But how can moral facts exist? When we believe that the world could theoretically fully described by physics then existence of such facts would be strange. This idea is the short description for one of the stronger arguments for Error Theory. It's also called the "argument from queerness" because moral facts would be "queer" (in the sense of strange) entities whose existence has ontological problems. Error Theory holds that no moral statements are true. When Moral Realists can convincingly argue for the possiblity of the existence of moral facts then this clears one of the highest hurdles for "objective morality".

There are a number of approaches to do so:
a) argue that moral facts come from natural facts. This position is called Moral Naturalism. Defenders try to address the is-ought-problem in various ways.
b) argue that moral facts are abstract facts. What the hell are "abstract facts"? An easy analogy is mathematics. Number and proofs aren't found in the world. When we know the basic rules then everything else that follows follows. Because mathematical facts aren't just out there in the world, we could think that they are "abstract". (There's roughly an even split between people that defend something like that about mathematics and people that attack it.) Moral Non-Naturalists argue that moral facts are such timeless and placeless entities.
c) I'd say that another direction falls under Moral Realism. That is Kantian constructivism. The idea is roughly this: when we possess reason then when thought through there's only one kind of behaviour we could rationally will which is moral behaviour. Such a position would say that this moral behaviour is universal. The idea is that moral facts aren't out in the world, but mind-dependent. But because there's nothing else we could rationally will, we could say that morality is then universal or "objective".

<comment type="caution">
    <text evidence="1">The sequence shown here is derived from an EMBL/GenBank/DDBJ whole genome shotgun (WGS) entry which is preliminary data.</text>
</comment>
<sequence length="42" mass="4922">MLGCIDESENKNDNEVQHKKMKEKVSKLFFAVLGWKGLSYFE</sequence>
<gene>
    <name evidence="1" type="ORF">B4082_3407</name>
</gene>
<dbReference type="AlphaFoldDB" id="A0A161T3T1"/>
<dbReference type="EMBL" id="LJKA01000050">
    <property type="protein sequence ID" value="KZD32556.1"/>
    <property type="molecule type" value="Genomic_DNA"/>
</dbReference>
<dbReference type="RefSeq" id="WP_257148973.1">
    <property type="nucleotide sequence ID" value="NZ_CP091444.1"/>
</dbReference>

(I'll leave aside 3 for now, mainly because Moral Relativism isn't all that popular in contemporary philosophical literature, from what I've seen.)

This is just taxonomy. The SEP can provide some short discussion. For approach a: see here. For approach b: see here. I also want to mention that there are many more issues like Moral Motivation and Free Will. Moral Realists think that those can also be dealt with, in the end.

I'll also describe one imo fairly strong argument for Moral Realism. You can find it in Cuneo's The Normative Web (2007). It is sometimes called the "Partners in Crime"-argument. Here, I'll just describe a less demanding variation of it (for the sake of simplicity):
(P1) If moral facts aren't possibly existing entities, then epistemic facts aren't possibly existing entities.
(P2) But epistemic facts are existing entities. (And therefore also possible.)
(C) So moral facts possibly existing entities.

This argument is supposed to refute scepticism of the existence of moral facts. If they are possibly existing entities then this means that they have no ontological problems, so the "argument from queerness" wouldn't be an issue anymore. It can also be used against more arguments from Error Theorists and even against Moral Relativists.